I thought the next gadget Iâ€™d get after buying an iPhone was the Kindle. Then I discovered the Kindle app on iPhone and gave it a try. Iâ€™ve read three books on the iPhone so far, and am quite satisfied with its performance. If you have to read for hours together, then itâ€™s not a very good option, but I havenâ€™t been doing that kind of reading lately, so itâ€™s not a problem for me.
In fact, I have decided that I wonâ€™t be buying the Kindle now. The iPhone serves as a satisfactory book reader and since I have access to all books that are on Kindle â€“ I donâ€™t think I will gain anything from getting the Kindle.
I guess there must be a few others who decided that they donâ€™t need Kindle if they have an iPhone. So, I was wondering whether the app cannibalized Kindle sales or not.
I know my reasons for not buying a Kindle, and was interested to know Amazonâ€™s reasons for not worrying about the app cannibalizing Kindle sales.
Here is what I found:
iPhone app may induce Kindle sales: For one, there must be several people who decide to buy Kindle after they use the iPhone Kindle app. A lot of people are apprehensive about using Kindle, and if they get to try a free app first — that might just nudge them into buying Kindle.
The app doesnâ€™t have all the features that Kindle has, and most comparisons state that the Kindle is much better than the app. So using the app may nudge some people into buying Kindle.
Great potential for e-book sales: There are about 10 â€“ 15 million iPhones and iPod Touches, but fewer than a million Kindles, so the potential boost that e-book sales can get from this app is pretty significant.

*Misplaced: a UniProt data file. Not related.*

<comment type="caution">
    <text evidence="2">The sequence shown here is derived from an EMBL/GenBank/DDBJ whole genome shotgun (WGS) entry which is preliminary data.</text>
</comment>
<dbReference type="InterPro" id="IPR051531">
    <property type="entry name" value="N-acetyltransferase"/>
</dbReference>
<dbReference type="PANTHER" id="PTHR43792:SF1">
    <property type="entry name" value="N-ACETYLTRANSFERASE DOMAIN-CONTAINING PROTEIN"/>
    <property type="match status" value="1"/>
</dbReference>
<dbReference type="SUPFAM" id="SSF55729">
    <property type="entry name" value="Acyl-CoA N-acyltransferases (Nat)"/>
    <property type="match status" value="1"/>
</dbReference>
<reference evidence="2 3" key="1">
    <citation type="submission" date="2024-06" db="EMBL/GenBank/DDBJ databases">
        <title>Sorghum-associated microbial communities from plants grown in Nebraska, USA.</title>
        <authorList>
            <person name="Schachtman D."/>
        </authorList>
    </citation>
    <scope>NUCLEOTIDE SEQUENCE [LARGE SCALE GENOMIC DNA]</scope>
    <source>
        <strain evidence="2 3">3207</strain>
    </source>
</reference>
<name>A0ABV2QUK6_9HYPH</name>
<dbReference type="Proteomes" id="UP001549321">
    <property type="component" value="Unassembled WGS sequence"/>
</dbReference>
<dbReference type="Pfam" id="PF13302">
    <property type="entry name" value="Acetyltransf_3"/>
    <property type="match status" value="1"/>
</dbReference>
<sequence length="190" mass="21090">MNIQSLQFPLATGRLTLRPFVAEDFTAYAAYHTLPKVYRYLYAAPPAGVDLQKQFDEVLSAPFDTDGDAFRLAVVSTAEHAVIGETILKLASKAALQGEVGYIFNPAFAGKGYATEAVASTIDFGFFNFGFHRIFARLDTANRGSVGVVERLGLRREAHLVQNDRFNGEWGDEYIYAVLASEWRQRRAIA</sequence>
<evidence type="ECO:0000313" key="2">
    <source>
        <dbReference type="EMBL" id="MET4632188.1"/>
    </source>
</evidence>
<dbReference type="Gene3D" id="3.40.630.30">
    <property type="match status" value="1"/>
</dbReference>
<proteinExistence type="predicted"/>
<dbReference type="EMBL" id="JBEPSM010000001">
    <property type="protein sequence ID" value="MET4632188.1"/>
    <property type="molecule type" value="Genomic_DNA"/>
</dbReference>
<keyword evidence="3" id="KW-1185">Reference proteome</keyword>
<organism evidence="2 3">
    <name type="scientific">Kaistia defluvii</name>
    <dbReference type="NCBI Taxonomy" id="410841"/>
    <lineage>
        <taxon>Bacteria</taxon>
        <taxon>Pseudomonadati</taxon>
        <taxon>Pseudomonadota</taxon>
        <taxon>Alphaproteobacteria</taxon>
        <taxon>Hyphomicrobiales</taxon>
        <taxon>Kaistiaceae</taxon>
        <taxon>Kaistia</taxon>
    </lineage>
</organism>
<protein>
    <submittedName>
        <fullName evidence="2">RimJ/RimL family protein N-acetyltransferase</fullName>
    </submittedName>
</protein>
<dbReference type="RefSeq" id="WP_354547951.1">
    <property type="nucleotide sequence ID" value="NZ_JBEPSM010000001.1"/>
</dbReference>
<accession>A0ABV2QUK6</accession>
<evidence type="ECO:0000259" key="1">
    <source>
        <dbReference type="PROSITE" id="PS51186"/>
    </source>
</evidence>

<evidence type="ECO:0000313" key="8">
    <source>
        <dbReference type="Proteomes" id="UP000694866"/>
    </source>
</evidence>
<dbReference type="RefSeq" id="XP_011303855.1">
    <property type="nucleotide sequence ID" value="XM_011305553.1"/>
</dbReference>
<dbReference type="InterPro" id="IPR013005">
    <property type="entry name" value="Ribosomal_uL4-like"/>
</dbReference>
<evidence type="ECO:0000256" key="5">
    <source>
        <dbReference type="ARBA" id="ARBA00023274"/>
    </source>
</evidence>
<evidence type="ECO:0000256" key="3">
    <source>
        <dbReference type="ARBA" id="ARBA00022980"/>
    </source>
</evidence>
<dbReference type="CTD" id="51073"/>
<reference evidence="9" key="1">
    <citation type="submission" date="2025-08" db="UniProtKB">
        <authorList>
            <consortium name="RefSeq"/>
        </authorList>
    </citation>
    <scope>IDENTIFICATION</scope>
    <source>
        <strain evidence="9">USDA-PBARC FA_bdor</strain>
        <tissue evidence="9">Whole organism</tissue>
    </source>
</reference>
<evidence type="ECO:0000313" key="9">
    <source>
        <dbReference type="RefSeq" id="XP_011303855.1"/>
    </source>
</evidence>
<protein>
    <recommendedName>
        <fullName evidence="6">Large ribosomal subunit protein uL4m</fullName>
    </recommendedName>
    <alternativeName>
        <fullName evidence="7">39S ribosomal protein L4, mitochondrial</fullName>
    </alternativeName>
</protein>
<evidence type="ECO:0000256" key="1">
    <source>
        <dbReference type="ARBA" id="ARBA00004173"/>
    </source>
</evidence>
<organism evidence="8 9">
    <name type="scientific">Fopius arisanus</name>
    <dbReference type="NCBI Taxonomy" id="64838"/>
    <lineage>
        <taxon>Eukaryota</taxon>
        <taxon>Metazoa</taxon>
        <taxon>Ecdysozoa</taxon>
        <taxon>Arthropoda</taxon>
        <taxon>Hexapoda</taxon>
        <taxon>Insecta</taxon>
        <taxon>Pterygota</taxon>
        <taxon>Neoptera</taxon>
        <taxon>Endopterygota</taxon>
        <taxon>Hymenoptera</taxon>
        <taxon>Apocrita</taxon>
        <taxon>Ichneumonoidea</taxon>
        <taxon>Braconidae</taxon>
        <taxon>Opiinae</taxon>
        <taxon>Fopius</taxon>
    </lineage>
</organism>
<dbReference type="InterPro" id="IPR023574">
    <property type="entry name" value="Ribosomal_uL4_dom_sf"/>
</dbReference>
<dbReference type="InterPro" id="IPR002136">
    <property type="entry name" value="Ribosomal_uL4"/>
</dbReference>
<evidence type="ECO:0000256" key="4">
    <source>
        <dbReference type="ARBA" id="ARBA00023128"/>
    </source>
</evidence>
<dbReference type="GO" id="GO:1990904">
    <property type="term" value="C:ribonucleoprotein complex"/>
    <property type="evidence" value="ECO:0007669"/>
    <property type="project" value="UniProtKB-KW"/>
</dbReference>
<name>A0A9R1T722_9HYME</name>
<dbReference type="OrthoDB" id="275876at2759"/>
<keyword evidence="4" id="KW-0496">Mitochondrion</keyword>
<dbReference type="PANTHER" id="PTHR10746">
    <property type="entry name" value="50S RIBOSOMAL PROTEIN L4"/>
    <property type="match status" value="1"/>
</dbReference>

Competition: Other e-book readers like Indigo Books and Music Incâ€™s Shortcovers â€“ are already on the iPhone. So, people who are looking to read on the iPhone do have other options. Amazon could lose out sales to their competitors, if they didnâ€™t come up with this app.
Kindle didnâ€™t cannibalize paper books: This is by far the most interesting thing I read about Kindle. In January this year, Amazonâ€™s CEO, Mr. Bezos said that Kindle hadnâ€™t cannibalized its paper book business. He said that Kindle owners continue to buy the same number of paper books they did before owning a Kindle. They incrementally buy about 1.6 â€“ 1.7 e-books for every physical book they buy.
This is a real indirect inference, but if Kindle didnâ€™t cannibalize paper books, then the app may also not cannibalize Kindle, as thatâ€™s not a perfect substitute of Kindle.
Amazon was certainly not concerned when it released the app, and an Amazon Vice President Mr. Freed told the WSJ that he doesnâ€™t expect iPhone readers to read more than 20 or 30 minutes on the iPhone and they were â€œnot at allâ€ concerned about cannibalization.
Reading all these reasons made me think that itâ€™s much better for Kindle to be on the iPhone, Blackberry and Droid to boost e-book sales rather than stay away from there in the fear of cannibalizing their Kindle sales. Who knows â€“ I might still change my mind and buy the Kindle after all.